Basilica of Santa Maria del Popolo
||This article includes a list of references, related reading or external links, but its sources remain unclear because it lacks inline citations. (November 2011)|
|Basilica of Santa Maria del Popolo|
|Ecclesiastical or organizational status||Basilica|
|Architect(s)||Baccio Pontelli, Andrea Bregno|
|Architectural style||Renaissance, Baroque|
|Direction of façade||W|
The Basilica of Santa Maria del Popolo is an Augustinian church in Rome, Italy. It stands on the north side of Piazza del Popolo, one of the most famous squares in the city. The church is hemmed in between Porta del Popolo (the ancient Porta Flaminia) and the Pincio hill. Porta Flaminia was one of the gates in the Aurelian Wall as well as the starting point of Via Flaminia, the most important route from the north. The church contains works by several famous artists for example Raphael, Gian Lorenzo Bernini, Caravaggio, Pinturicchio, Andrea Bregno, Guillaume de Marcillat and Donato Bramante.
In 1099, a chapel was built by Pope Paschal II to Our Lady over the tomb of the Domitii Ahenobarbi. Tradition has it that the site was haunted by Nero's ghost or demons in the form of black crows; therefore the pope chopped down the walnut tree sheltering the crows and built a chapel in its place. The name del Popolo ("of the people") probably derives from its funding by the people of Rome, but some sources say it comes from the Latin word populus, meaning poplar and referring to a tree located nearby. The chapel was enlarged and became a church by will of Pope Gregory IX in 1235, and was given to the Augustinian friars, who still oversee it, in 1250.
Santa Maria del Popolo was reconstructed by Baccio Pontelli and Andrea Bregno in 1472-1477 on the orders of Pope Sixtus IV and was given to the congregation of Lombard friars in Rome. The result of the reconstruction was an early and excellent example of Italian Renaissance architecture. In 1655-60 the façade was modified by Gian Lorenzo Bernini, who was asked by Pope Alexander VII to update the Renaissance church to a more modern Baroque style.
The apse was designed by Bramante. The oldest stained glass window in Rome can be found here, made by French artist Guillaume de Marcillat. Pinturicchio decorated the vault with frescoes, including the Coronation of the Virgin. The tombs of Cardinals Ascanio Sforza and Girolamo Basso della Rovere, both made by Andrea Sansovino, can also be found in the apse.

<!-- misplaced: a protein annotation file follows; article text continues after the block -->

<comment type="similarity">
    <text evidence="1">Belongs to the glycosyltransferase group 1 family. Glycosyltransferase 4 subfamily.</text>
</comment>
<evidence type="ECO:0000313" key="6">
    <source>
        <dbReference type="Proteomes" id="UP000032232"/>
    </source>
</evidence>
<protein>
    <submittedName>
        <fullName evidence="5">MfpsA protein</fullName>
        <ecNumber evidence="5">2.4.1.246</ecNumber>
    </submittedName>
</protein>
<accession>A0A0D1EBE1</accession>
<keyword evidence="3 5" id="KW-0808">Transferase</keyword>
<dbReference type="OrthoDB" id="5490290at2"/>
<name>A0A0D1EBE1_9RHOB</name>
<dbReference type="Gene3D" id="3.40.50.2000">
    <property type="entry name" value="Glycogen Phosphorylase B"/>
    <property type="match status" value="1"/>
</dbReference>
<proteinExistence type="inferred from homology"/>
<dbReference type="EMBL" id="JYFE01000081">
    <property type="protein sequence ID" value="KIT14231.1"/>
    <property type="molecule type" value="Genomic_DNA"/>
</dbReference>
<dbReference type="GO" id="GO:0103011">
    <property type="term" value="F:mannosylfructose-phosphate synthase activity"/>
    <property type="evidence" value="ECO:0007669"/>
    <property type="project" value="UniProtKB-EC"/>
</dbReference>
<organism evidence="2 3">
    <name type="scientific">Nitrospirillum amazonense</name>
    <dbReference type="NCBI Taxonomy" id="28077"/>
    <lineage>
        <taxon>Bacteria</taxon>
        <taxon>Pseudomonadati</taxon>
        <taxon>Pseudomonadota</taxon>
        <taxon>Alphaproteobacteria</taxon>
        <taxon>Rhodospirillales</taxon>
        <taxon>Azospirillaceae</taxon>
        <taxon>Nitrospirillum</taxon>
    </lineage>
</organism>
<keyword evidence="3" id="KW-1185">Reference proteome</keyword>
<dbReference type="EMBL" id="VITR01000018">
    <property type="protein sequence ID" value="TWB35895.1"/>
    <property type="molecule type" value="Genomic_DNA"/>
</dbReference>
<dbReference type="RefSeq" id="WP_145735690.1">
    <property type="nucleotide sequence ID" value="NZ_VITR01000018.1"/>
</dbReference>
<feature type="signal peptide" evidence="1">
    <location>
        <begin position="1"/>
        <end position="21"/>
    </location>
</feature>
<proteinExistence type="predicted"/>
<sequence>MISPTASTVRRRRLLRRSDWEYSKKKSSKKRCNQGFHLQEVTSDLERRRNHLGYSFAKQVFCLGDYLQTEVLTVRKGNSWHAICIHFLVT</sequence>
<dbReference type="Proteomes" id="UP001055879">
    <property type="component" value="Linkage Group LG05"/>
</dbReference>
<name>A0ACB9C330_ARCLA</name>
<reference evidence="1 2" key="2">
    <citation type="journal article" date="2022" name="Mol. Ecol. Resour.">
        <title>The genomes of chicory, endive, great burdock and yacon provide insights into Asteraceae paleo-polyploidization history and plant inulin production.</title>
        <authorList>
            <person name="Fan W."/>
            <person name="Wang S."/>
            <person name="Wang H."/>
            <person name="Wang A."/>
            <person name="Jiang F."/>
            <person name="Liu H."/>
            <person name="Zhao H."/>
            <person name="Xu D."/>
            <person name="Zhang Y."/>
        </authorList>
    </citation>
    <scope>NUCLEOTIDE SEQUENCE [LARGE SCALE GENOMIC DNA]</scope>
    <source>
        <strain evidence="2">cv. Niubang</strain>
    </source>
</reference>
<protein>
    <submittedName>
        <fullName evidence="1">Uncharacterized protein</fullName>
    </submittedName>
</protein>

The Cerasi Chapel holds two famous canvases painted by Caravaggio - Crucifixion of St. Peter and Conversion on the Way to Damascus. Situated between the two works of Caravaggio is the altarpiece Assumption of the Virgin by Annibale Carracci.
Banker Agostini Chigi commissioned Raphael to design and decorate a funerary chapel in 1513. The dome is decorated with Raphael's mosaics Creation of the World. The chapel was later completed by Gian Lorenzo Bernini. His additions include the sculptures Habakkuk and the Angel and Daniel and the Lion.
After Bernini's intervention, the church became a favourite burial place for the rich people of the city. Some of the people buried in the church are:
- Girolamo Basso della Rovere
- Giovanni Battista Gisleni
- Agostino Chigi
- Sigismondo Chigi
- Maria Flaminia Odescalchi Chigi
- Ferry de Clugny
- Jorge da Costa (1406–1508), Portuguese cardinal
- Savo Millini
- Ascanio Sforza
Dome of the Chigi Chapel by Raphael
The conversion on the way to Damascus, by Caravaggio
Crucifixion of Saint Peter, by Caravaggio
|Wikimedia Commons has media related to Santa Maria del Popolo (Rome).|
- SM del Popolo: A Multimedia Presentation of the church and its setting, Australian National University
- Santa Maria del Popolo Video Introduction
- Santa Maria del Popolo, article and photos at Sacred Destinations
- Piazza del Popolo, at "Rome Art Lover"
- Fact Sheet Further Images and Links of Santa Maria del Popolo
- Santa Maria del Popolo, virtual tour with map and compass effect by Tolomeus